Rex: I...there's been a few things reported with IE. I don't know of anything highly specific around 18...around IE. Definitely it's the last focus for Microsoft and they're hoping to get everyone off from IE as quickly as possible. So that's very unfortunate if you're struggling with that but no, that's not been widely reported issue.

Ryan: No. And in fact, we're seeing the adoption of IE fall significantly.

Rex: Yeah.

Ryan: I mean, almost to the point where I think it was in our last webinar we talked about how Chromium is being adopted within the Edge browser.

Rex: And there's actually...if you are on the insider preview, you can actually run the new Edge with Chromium inside. So that's available now.

Ryan: I think IE crashing should be less of a concern unless you've got internal apps who were built for IE.

Rex: Definitely. There's definitely some legacy apps that are there that are gonna be problematic. But no, that's not been a widespread known issue. So I feel bad for you there. Hopefully we can find some resolution.

Adam: Okay. So we've got a question from Anne. So it will be easier for customers to implement...this is a little bit off topic but since you're the Ivanti cloud guy I'm gonna pitch you a question on Ivanti cloud.

Rex: Okay.

Adam: Okay. So it says, "Will it be easy for a customer to implement Ivanti cloud as a partner? We don't have much experience with Ivanti cloud yet so [inaudible 00:48:31] help the customer."

Rex: So Ivanti cloud is's one of our new products that we've come out. We have focused extreme amounts on customer experience. So Ivanti cloud from a deployment viewpoint realistically is enroll. We assign you your tenant. You don't have to do anything in your environment. Log in. we have an agent to download and install, to upload data. Everything from that point on is configured for you and then there's additional extensions that you'd like. So very, very fast and easy to implement. The last customer that did it on their own was just in a couple days.

Adam: And that's where you were talking about unifying IT data? That were referring to that. That's what you were referring to?

Rex: Yep, yep. And [inaudible 00:49:17] question that came in. can we delete the reserve partition in Windows 10? No. right now they've said no so...we'll see if that can hold but right now, that reserve partition is the way that they're ensuring that they can patch and update the system. So they are reserving that and not allowing it to be removed.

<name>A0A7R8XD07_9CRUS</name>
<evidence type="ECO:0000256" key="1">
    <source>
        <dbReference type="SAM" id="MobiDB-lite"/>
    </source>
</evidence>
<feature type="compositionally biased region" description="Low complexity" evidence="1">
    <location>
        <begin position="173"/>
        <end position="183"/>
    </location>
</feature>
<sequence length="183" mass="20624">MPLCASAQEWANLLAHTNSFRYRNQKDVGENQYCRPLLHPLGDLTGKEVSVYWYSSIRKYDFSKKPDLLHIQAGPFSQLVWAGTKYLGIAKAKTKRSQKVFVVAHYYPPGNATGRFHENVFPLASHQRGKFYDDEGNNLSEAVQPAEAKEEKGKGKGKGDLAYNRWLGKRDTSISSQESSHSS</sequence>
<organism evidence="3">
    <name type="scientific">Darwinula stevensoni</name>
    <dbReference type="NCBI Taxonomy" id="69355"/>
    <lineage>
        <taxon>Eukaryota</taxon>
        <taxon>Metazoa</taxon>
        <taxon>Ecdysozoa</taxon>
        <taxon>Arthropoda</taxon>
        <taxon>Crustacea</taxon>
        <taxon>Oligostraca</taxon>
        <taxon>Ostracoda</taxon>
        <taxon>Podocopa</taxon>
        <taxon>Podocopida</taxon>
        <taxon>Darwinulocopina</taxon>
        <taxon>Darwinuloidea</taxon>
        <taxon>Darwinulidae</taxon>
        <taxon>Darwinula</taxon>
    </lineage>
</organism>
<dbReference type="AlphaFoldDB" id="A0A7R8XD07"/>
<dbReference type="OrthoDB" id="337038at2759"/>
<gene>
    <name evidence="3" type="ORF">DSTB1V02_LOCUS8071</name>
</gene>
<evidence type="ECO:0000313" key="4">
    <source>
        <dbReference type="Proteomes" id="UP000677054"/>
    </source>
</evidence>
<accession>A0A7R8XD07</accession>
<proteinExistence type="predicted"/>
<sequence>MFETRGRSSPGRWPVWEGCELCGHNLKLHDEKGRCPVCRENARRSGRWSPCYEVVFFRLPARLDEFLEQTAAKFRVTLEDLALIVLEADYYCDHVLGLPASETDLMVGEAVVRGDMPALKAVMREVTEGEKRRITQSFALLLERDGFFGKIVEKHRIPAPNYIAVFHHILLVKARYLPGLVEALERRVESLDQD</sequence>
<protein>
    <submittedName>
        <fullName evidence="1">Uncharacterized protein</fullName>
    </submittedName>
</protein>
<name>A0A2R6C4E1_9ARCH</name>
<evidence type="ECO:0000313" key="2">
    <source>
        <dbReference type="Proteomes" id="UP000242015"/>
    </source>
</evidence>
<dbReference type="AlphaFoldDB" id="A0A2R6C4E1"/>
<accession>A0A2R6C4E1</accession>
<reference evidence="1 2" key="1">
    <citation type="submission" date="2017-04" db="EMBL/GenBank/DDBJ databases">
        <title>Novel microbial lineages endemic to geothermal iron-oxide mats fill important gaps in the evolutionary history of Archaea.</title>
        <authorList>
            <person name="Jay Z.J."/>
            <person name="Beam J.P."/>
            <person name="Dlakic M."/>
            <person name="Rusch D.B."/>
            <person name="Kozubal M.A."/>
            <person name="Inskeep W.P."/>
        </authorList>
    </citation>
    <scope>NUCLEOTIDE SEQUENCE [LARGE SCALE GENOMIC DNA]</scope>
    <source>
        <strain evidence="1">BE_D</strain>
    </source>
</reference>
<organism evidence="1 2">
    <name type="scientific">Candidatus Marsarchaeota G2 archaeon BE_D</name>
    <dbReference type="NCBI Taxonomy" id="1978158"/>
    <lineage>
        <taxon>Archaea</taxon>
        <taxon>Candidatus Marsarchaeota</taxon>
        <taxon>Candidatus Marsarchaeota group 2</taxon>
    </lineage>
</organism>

Ryan: Yeah.

Adam: Just a comment. It looks [inaudible 00:49:42] he says he likes how 1903 cleaned up all the blower apps. Which was kind of what they needed to do for our pilot, right?

Rex: Yes.

Adam: And I think that's an know, the OEMs...Microsoft went to the OEMs and said, "Hey, we wanna do this new thing that's called autopilot where we dropship Windows 10 to your customers. But we can't do it because you have too much bloatware."

Rex: And I think it's awesome that you can now go in and do things like...Solitaire's always been just the part of the OS. Calculator, part of the OS. You can remove those now. 1903 gives you a lot more granular capability. So yeah. The ability to clean it up is much greater.

Adam: Okay. Other questions? You wanna send them? Okay.

Rex: But no. I'm excited. It's only a few days till April. We're on release candidate, so 1903 is imminent. I'm expecting this week we'll see another drop for something and then it'll probably be final. So we're definitely nearing.

Adam: And do your testing and it's...

Rex: Make sure you get somebody ready and get that first set of tests done because that first few weeks is definitely the best time to make sure you're...somebody in your enterprise has tested it. So happy testing.

Adam: Absolutely.

Rex: Talk to you again. We'll see you at May at the virtual summit.

Adam: Yeah, we'll see you then, May 30th. And again, we'll have a session that's just like this one where we have our insights for the enterprise but there will be other sessions as well. So thanks, everyone for joining and make it a great day.